A Tasty Quilt to Share

Produce Department #3 by Laura Wasilowski

Let the apple-picking begin! Autumn is near and a favorite time of year to enjoy the fruits of our labor. Or in my case, to go to a produce stand and buy fruits of labor grown by someone else. I love a fresh picked-apple, although I’ve never had success in growing an apple tree.

My Dad’s apple orchard contained several apple varieties, including the famous Prairie Spy version. In the fall, I would walk through the orchard on the way home from school and grab a sweet apple to eat. So good!

The only success I’ve had with growing apples is quilts about apples like Produce Department #3. The apple is created with a collage of fused fabric scraps surrounded by fresh colors to whet your appetite. If you’d like to add this fancy apple to your collection, here is more information.

Fusing 101 Online Class Opens

Would you like to learn more about how to work with fusible web? Or are you a fusible web user that needs an etiquette refresher? Then I have the online class for you!

After decades of creating fused art quilts, I have made every mistake in the book! My online class, Fusing 101, helps you avoid those mistakes when working with fusible web. Learn from my experience and successfully create your fused art quilts without the tears and frustration. Learn how to make fused art quilts joyfully!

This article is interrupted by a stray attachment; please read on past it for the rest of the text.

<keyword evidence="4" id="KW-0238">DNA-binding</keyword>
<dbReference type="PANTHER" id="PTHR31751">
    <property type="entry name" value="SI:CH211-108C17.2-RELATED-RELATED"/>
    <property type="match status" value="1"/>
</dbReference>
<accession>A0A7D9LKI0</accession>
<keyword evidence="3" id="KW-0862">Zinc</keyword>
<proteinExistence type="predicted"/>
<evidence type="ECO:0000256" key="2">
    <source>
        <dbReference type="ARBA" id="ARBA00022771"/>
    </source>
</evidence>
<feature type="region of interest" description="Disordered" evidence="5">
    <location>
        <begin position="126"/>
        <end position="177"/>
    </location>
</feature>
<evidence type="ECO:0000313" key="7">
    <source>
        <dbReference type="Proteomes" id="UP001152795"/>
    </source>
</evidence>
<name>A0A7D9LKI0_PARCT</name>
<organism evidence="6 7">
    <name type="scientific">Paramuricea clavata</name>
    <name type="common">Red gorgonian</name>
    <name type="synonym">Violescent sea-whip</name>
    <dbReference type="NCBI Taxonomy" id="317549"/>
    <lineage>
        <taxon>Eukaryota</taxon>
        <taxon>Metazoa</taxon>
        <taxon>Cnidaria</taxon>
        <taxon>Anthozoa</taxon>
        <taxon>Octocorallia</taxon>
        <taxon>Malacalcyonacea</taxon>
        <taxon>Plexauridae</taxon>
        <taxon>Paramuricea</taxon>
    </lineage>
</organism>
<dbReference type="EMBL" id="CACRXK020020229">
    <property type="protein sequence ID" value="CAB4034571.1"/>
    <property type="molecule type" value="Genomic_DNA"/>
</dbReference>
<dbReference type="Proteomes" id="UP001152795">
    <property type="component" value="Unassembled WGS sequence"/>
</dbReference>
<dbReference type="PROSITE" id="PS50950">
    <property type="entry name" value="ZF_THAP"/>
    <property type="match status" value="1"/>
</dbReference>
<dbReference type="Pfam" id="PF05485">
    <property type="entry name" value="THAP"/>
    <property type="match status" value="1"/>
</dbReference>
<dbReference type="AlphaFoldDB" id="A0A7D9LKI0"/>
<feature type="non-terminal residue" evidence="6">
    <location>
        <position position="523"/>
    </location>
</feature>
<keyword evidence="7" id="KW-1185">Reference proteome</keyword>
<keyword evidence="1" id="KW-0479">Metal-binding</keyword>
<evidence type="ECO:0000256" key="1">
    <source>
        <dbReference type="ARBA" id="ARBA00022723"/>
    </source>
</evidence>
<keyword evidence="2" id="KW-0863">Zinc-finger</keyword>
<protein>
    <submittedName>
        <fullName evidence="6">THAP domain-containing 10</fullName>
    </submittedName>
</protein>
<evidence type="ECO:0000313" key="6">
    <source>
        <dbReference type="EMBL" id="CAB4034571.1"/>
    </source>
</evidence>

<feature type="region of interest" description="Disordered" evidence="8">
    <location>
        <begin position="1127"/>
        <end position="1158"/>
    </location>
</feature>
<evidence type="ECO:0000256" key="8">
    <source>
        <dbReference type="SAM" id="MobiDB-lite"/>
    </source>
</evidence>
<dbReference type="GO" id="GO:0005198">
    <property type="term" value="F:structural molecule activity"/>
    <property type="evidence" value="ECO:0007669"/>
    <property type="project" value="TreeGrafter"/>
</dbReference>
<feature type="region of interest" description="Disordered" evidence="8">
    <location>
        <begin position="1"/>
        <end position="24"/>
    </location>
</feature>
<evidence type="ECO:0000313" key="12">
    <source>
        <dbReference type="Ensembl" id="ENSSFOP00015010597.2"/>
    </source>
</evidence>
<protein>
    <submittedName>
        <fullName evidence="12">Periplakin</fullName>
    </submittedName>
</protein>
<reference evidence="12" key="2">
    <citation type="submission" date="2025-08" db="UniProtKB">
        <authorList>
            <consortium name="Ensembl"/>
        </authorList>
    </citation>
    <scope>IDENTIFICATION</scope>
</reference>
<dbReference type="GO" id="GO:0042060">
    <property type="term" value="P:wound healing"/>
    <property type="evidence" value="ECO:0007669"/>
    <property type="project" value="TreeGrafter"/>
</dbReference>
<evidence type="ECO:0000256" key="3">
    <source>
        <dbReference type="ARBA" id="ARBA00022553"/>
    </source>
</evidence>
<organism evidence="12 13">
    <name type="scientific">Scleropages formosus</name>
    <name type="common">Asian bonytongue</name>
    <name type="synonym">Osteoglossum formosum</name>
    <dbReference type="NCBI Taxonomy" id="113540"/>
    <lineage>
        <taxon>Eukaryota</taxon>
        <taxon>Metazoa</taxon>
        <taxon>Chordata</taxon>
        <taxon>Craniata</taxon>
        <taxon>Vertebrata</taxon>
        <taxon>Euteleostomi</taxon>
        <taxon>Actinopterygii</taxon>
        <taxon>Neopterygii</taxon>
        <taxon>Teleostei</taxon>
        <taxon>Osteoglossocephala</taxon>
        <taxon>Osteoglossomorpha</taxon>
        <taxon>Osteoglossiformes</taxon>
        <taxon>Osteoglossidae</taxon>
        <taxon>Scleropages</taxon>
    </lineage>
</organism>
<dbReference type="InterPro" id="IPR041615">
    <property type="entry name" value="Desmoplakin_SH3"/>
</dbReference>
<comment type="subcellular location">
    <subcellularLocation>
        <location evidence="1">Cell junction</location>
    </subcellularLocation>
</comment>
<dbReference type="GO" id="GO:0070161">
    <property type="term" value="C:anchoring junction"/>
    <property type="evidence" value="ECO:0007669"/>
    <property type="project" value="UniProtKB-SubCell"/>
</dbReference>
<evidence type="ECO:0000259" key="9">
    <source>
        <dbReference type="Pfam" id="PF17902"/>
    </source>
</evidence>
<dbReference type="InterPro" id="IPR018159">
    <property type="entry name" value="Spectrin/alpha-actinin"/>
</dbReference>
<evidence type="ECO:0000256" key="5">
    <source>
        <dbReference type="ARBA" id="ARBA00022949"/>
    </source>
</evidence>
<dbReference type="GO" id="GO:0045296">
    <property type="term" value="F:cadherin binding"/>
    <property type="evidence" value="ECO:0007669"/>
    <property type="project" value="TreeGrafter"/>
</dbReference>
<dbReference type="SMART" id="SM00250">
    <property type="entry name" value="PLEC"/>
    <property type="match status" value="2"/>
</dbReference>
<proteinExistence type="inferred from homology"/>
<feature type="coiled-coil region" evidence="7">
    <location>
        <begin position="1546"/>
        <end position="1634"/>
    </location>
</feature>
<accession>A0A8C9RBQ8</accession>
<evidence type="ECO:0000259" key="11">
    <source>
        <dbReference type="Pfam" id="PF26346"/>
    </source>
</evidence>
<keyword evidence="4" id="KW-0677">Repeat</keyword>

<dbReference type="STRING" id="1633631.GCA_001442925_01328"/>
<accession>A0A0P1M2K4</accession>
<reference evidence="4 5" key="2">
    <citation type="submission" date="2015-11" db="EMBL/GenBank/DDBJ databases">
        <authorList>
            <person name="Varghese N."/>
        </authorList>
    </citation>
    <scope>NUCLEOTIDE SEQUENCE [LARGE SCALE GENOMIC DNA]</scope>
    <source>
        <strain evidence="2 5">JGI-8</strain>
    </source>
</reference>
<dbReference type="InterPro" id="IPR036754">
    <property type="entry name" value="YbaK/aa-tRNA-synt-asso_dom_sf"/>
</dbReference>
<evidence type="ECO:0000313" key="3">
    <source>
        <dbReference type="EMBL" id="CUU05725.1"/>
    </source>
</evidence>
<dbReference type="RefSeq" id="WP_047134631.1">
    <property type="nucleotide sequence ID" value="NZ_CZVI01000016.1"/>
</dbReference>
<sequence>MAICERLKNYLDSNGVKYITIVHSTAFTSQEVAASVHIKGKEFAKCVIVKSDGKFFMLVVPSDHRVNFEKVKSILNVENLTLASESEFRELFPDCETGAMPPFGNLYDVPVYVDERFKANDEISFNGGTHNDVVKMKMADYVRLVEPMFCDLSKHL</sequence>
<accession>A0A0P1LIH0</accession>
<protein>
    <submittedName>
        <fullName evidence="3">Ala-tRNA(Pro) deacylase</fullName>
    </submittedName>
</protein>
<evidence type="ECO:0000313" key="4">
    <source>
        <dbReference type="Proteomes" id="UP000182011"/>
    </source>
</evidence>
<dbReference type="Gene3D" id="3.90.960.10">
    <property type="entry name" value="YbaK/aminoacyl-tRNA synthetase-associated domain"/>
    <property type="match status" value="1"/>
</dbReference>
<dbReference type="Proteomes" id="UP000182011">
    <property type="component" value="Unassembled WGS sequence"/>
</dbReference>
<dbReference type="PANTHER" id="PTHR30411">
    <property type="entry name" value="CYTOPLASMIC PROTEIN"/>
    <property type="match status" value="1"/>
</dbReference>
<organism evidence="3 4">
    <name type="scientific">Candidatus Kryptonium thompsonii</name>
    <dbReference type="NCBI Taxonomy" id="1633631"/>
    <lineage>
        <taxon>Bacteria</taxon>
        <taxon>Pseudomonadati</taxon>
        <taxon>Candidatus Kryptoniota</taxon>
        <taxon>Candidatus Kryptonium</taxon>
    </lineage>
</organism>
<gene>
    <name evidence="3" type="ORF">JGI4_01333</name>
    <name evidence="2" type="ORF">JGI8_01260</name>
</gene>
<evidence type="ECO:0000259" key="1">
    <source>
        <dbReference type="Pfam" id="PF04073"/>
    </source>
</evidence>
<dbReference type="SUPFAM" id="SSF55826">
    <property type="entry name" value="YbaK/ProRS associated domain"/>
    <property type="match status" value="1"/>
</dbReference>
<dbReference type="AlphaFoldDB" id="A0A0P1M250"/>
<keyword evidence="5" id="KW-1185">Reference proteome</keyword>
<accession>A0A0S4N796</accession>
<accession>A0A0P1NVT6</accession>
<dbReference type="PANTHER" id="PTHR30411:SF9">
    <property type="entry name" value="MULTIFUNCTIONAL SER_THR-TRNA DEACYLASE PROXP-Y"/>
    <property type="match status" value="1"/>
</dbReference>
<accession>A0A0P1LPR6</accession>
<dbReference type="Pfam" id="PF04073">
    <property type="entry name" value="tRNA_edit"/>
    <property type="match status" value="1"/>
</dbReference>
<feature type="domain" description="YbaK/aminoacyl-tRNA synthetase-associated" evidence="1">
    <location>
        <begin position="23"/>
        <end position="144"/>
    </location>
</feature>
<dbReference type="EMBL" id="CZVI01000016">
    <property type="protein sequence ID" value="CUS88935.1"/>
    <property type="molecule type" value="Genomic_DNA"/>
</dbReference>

the online class is priced at only $6.99 and there are bonus items for you too like the coveted graduation certificate from the Chicago School of Fusing.

Learn more about my new online class Fusing 101: How to Work with Fusible Web to Create Art Quilts here!

Thread Dyeing Today

I’ve put it off long enough. Time to start a marathon of thread dyeing. Although it is chilly in my basement studio, the dye stock is mixed and the the formulas ready for a new batch of size 8 or size 12 pearl cotton threads. Here you see the Green Grass colorway in process.

Given some warmth, a few days of ruminating on the wonders of the dye process, and the thread will soon be washed out by hand. Creating hand-dyed thread takes time.